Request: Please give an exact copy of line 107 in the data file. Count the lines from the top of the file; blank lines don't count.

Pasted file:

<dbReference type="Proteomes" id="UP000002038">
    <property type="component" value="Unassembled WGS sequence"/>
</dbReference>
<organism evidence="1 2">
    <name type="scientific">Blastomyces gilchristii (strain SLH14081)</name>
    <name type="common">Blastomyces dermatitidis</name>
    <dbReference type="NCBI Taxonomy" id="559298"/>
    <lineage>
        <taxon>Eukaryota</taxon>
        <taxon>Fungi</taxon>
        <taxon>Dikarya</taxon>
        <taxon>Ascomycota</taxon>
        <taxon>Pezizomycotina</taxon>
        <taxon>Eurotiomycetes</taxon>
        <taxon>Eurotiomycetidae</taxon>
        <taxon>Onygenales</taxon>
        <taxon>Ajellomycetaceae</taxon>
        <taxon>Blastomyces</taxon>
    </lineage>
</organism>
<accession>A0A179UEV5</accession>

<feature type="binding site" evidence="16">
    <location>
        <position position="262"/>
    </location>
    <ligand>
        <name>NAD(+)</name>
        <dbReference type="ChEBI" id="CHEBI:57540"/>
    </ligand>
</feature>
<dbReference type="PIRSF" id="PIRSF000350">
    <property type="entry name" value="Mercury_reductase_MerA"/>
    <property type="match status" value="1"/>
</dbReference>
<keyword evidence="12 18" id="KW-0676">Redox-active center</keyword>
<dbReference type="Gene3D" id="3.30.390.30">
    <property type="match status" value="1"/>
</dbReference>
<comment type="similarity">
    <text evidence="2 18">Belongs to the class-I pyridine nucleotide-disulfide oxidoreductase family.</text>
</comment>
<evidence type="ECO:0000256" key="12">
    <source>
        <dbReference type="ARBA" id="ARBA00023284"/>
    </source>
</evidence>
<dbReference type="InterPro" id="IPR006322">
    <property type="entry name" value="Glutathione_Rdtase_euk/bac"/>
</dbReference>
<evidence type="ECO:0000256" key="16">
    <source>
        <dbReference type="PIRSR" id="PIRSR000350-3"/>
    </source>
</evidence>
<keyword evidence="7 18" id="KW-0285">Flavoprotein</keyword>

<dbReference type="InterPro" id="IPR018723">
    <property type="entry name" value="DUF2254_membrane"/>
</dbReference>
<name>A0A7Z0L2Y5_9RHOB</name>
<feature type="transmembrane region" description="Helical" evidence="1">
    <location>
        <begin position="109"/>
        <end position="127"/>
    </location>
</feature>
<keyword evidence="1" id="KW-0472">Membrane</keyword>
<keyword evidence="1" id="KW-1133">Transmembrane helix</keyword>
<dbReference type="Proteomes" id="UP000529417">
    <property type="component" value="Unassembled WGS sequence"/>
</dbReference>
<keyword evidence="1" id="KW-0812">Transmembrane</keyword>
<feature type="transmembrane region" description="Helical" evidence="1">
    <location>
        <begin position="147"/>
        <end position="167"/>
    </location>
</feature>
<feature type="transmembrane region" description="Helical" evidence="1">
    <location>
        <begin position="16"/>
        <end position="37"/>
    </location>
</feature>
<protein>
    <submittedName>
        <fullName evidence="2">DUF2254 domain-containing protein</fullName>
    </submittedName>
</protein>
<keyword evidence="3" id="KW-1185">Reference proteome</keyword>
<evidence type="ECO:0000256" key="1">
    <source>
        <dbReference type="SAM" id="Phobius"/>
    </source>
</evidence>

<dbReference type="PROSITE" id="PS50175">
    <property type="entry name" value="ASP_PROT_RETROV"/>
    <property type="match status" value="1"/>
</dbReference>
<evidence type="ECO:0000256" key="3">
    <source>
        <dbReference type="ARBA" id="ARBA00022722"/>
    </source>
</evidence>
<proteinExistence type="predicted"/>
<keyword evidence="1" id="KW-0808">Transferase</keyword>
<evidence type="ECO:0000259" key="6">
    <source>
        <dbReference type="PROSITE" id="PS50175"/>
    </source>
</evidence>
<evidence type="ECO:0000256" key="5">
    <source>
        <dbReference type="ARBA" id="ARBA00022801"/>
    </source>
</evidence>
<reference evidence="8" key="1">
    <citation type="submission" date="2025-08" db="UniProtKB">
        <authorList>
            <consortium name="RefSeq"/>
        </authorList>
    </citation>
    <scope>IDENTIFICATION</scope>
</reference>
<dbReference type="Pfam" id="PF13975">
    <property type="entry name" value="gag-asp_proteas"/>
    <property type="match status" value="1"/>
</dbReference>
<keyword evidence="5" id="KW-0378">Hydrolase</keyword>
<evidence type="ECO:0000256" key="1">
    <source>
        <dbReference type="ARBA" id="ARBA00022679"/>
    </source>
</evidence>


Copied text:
    <source>